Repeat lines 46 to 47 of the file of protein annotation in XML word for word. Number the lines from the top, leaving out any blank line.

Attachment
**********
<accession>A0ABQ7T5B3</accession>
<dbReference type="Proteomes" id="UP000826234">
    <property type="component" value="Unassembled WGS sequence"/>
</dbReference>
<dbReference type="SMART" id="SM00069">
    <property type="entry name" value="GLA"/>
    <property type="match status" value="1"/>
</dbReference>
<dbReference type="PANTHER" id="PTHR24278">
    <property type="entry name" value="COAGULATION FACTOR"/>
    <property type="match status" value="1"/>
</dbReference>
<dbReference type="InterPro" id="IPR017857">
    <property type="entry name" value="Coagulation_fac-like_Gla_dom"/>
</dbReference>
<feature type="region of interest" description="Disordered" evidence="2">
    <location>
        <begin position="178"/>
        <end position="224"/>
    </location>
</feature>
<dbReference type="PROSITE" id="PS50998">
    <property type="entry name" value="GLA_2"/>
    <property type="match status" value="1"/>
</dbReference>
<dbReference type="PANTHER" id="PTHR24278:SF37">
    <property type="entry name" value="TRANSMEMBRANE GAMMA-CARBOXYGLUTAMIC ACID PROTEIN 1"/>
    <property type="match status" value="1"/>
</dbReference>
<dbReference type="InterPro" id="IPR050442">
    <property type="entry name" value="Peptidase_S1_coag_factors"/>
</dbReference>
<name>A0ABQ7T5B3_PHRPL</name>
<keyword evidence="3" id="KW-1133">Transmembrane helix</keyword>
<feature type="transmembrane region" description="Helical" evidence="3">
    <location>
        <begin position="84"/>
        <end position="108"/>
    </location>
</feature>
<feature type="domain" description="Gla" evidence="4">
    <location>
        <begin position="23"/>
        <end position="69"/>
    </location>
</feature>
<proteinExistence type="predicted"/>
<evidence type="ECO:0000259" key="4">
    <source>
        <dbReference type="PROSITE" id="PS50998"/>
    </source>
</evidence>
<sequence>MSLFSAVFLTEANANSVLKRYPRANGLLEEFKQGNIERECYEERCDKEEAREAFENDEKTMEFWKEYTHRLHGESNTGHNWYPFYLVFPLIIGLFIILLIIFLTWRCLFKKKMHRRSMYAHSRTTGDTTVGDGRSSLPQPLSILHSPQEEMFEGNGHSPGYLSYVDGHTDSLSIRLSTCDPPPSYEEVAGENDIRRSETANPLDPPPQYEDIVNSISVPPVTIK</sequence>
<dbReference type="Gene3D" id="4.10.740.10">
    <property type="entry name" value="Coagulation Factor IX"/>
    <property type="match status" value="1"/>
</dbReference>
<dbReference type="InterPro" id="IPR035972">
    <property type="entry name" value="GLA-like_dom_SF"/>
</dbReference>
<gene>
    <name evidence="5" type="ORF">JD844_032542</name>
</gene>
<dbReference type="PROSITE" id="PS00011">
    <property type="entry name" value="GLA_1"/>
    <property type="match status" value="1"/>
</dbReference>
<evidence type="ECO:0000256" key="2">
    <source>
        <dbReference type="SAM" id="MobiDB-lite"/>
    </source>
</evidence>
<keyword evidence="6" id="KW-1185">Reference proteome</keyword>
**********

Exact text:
</feature>
<proteinExistence type="predicted"/>